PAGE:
According to the conventional wisdom of Biblical times, the earth was flat and the sun revolved around it. Neither medical science, nor any other field of scientific inquiry, existed. Israelites were forbidden to draw pictures, carve statues or make graven images.

Semitic languages are filled with idiomatic expressions that are virtually incomprehensible to the untrained Western mind. They used allegories to portray spiritual ideas. Simple peasants easily understood the parables but never took them literally. Without an intimate understanding of the culture and customs of those times and their impact on life and language, it is impossible to obtain an accurate interpretation. How can we ignore the context?

Two other verses from the chapter are related to clothing:

  • Verse 11, “Don’t wear clothing woven from two kinds of thread: for instance, wool and linen together.”
  • Verse 12 says that, “You must sew tassels on the four corners of your cloaks.”

Consider the impact that these additional verses would have if followed literally:

  • Verse 22, “If a man be found lying with a woman married to an husband, then they shall both of them die, both the man that lie with the woman and the woman: so shalt thou put away evil from Israel.”
  • Verses 28 and 29, “If a man finds a damsel that is a virgin, which is not betrothed, and lay hold on her, and lie with her, and they be found; Then the man that lay with her shall give unto the damsel’s father fifty shekels of silver and she shall be his wife; because he has humbled her, he may not put her away all his days.”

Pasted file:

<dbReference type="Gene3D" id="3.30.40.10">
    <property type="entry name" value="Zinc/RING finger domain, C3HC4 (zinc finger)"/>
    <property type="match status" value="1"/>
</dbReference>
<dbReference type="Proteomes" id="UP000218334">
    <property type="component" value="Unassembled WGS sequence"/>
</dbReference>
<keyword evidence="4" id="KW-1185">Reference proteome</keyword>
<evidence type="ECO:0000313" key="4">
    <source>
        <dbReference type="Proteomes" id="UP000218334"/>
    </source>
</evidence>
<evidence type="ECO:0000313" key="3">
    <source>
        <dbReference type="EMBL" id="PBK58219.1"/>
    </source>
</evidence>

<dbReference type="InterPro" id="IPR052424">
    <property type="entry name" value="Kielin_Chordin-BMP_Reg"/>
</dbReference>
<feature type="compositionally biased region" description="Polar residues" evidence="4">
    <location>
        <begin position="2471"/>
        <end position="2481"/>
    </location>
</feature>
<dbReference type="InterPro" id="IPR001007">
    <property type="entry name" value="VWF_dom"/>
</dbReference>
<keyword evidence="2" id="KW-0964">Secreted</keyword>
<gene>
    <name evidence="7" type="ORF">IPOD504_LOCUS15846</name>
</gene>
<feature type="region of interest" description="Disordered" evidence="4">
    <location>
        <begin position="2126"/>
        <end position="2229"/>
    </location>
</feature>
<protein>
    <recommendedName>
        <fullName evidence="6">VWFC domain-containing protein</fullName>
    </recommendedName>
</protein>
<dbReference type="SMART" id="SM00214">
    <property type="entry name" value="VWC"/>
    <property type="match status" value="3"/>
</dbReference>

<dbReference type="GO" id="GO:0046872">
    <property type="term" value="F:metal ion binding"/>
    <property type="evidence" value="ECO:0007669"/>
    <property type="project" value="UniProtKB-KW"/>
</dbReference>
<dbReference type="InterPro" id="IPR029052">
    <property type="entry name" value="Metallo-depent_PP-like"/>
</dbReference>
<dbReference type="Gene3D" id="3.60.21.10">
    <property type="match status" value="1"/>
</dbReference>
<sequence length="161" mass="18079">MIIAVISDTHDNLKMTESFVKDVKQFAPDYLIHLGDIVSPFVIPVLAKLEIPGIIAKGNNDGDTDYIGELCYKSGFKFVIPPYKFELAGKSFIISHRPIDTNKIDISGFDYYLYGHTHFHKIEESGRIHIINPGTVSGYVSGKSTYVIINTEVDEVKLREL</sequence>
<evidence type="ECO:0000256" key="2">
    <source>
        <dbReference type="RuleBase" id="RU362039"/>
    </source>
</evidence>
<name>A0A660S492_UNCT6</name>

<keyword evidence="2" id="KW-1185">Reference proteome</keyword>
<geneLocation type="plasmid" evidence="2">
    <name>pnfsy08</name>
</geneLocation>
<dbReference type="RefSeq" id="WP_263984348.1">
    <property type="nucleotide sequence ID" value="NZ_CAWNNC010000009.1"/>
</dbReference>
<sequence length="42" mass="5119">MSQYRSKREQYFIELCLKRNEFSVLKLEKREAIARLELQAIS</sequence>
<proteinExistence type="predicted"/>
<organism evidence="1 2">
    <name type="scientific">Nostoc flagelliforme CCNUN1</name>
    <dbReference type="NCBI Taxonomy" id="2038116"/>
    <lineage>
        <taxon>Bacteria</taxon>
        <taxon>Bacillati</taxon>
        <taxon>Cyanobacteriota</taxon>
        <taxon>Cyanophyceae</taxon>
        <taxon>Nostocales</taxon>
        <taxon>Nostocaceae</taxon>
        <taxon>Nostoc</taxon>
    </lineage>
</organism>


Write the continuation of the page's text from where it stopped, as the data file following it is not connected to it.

From Genesis through Deuteronomy there are 5,851 verses, some of which are extraordinarily harsh. How do we decide which ones to follow?

  • Make outcasts of those with infections – Lev. 13:45-46
  • Stone anyone who curses – Lev. 24:11-14
  • Stone stubborn & rebellious children – Deut. 21:18-21
  • Cursed by God for making a carved or molded image – Deut. 27:15
  • Cursed by God for not confirming ALL the words of the law – Deut. 27: 26

I researched 30 commentaries and discovered a surprising diversity of opinion. The basic interpretations with the number of responses in parentheses are:

  • Pagan religious connotation (12)
  • Deviant sexual practices or moral issues (9)
  • Maintain proper distinction between the sexes (8)
  • Part of a collection of laws with a common theme (5)
  • Definitely not about simple cross-dressing (5)
  • Magical connection related to disguise or deceit (4)
  • Related to armor or wartime attire (3)
  • No comment (3)
  • Hard line literal interpretation to be applied to all cross-dressing (2)
  • Doesn’t apply because we aren’t under the law (1)

Over half used qualifiers such as likely, may/might, possible/probable, seems, some or suggests/suppose. One-third offered multiple possible explanations (hence 52 interpretations from 30 sources). Only a handful spoke with assumed certainty. How can anyone be certain which interpretation is correct?

The evidence indicates that a blanket condemnation of cross-dressers is unwarranted. If mainstream Christians, both clergy and lay, set aside their preconceptions and become informed enough, they could discover how to treat cross-dressers as God intended.